Making Sense Of Senate Republicans

U.S. Senate Majority Leader Mitch McConnell (R-KY) (R) listens to Sen. Lisa Murkowski (R-AL) as she speaks to the media, Janu
U.S. Senate Majority Leader Mitch McConnell (R-KY) (R) listens to Sen. Lisa Murkowski (R-AL) as she speaks to the media, January 27, 2015.

In an era of hucksters and lies, the truth is hard to identify. So are political strategies. But its worth trying. The Senate health care bill is a case in point.

There are traditional political tactics that have survived the test of time and are used by everyone because they’ve worked. If you apply them to the politics of the Senate bill, things clarify.

The question arises because the bill is breathtakingly cruel, widely and deeply unpopular in the country and damages millions who live in states with Republican senators. Most senators, Republicans included, don’t casually embrace that kind of legislation. They had originally promised to substantially ameliorate the House bill, which was bad enough that even President Trump called it “mean.” Instead they produced something that was in many ways even meaner.

The immediate result has been a flight to safety from hard-right ideologues and incumbents in swing states not anxious to jump off an electoral cliff. It appears that there are insufficient votes to pass the thing.

This is not the kind of miscalculation that Majority Leader McConnell is prone to make. He knows his members and he can count.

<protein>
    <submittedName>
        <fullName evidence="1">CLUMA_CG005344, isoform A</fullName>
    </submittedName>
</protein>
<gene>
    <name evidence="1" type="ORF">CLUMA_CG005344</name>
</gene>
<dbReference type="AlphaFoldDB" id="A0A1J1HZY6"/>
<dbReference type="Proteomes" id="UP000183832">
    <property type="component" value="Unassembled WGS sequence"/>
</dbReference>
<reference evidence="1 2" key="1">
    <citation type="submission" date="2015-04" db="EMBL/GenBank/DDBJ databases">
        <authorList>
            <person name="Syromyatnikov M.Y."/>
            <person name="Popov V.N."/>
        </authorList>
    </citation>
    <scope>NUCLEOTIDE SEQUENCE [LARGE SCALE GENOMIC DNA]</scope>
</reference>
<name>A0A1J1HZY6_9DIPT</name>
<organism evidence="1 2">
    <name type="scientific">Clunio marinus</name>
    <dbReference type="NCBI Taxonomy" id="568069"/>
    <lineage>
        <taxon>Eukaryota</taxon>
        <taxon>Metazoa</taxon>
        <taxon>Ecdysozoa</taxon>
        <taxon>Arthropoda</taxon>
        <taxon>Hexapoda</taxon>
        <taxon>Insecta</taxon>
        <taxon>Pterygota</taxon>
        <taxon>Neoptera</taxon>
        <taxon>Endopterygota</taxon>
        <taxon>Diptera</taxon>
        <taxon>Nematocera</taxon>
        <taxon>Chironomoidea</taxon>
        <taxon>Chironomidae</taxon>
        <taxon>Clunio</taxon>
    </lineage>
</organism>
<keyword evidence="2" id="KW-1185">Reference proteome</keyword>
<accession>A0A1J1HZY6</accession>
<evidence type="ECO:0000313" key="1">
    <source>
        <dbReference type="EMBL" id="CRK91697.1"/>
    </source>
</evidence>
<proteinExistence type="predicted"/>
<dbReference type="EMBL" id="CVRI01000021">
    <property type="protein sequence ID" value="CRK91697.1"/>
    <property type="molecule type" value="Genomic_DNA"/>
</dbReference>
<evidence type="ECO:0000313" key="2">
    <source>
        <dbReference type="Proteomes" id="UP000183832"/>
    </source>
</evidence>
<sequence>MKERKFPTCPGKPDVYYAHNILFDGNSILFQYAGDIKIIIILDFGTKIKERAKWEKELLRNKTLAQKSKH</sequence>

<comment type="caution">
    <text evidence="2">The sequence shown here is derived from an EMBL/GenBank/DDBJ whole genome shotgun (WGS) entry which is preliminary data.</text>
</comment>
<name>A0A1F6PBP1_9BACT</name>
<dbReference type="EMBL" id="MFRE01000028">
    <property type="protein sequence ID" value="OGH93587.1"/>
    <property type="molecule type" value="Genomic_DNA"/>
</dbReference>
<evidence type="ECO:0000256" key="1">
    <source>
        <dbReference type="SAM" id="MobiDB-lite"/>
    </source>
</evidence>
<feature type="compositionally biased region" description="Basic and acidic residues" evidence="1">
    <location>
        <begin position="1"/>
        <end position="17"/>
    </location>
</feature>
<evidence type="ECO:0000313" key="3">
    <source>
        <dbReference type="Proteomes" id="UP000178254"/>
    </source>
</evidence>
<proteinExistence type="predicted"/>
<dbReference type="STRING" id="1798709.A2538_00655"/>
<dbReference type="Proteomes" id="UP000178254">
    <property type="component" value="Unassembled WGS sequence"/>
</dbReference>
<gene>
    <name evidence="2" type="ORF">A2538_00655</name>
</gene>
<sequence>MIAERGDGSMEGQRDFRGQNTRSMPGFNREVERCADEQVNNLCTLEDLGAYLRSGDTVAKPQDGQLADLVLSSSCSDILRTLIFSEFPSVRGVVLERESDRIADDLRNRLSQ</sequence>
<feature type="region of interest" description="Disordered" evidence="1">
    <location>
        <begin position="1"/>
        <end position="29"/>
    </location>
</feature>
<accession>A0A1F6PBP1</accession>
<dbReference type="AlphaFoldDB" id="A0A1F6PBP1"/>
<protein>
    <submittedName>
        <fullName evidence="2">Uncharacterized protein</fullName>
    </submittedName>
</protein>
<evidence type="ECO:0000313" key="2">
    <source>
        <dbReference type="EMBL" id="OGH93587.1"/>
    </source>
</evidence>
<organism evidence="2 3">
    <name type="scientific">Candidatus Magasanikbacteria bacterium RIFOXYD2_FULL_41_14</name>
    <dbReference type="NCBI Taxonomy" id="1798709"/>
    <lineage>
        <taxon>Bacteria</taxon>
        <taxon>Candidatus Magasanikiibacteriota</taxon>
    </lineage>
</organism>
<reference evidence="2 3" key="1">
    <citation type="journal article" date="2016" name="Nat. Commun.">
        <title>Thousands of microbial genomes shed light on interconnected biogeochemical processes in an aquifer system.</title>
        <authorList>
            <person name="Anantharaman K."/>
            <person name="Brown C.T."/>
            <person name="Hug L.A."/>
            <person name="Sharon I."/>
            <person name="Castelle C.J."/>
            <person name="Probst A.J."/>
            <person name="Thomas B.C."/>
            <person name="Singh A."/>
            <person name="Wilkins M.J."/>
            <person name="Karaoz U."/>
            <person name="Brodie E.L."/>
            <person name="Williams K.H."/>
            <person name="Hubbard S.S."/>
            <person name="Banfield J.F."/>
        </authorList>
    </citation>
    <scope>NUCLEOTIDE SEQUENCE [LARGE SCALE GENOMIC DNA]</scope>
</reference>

There is a method to his madness, or rather methods. Both are grounded in the new Republican reality. The Republican base is pro-Trump, anti-compromise, and anti-health care legislation. A Senate bill that retains the core of Obamacare will enrage the beast. Republican primary voters will not countenance such a thing.

For dozens of Republican incumbents you can’t even begin to negotiate a substitute for the House bill until you’ve proved your reliability. By voting yes on the McConnell proposal, they are inoculated against charges of insufficient toughness and cruelty. Only then can something less devastating be considered. Advance the bill knowing it will be defeated.

Fear of the base. Remember, primaries come before general elections. Both left and right are seeking tactics that protect them from the base and allow them to seriously address broader concerns. These strategies have been polled and focus-grouped. They are not new and they’ve worked. Think of the way many Democrats advanced a single-payer health care bill before negotiating Obamacare.

The process can take two forms. Defeat the bill and withdraw it for serious discussions. Or, open the Senate floor to amendments from Senators looking for cover, and buy them back one amendment at a time. The amendment strategy is better for conservatives who want to slice Obamacare into oblivion. They can get to 51 with fewer concessions than what flows from full-throated negotiations. Look to how McConnell sets up the debate this week, especially how he manages floor amendments.

There are limits to this analysis. The hard-right dissenters like Cruz and Paul could be brought back. Concessions could be quietly negotiated with the Heller-Collins-Portman wing. In any case what is going on will be scripted and controlled.

And nobody knows how the House will react to any changes. Both the dwindling flock of moderate House Republicans who voted yes hoping for protection from the Senate, and the surging House firebrands who voted yes for the opposite reason, are not to be relied on for a final vote.

This looming crisis is somewhat easier to explain in terms of traditional legislative political tactics. But the stakes are enormous as are the consequences to sick, and disabled, and poor, and vulnerable Americans. As a spectator sport, it’s fascinating. As an American, it’s sickening.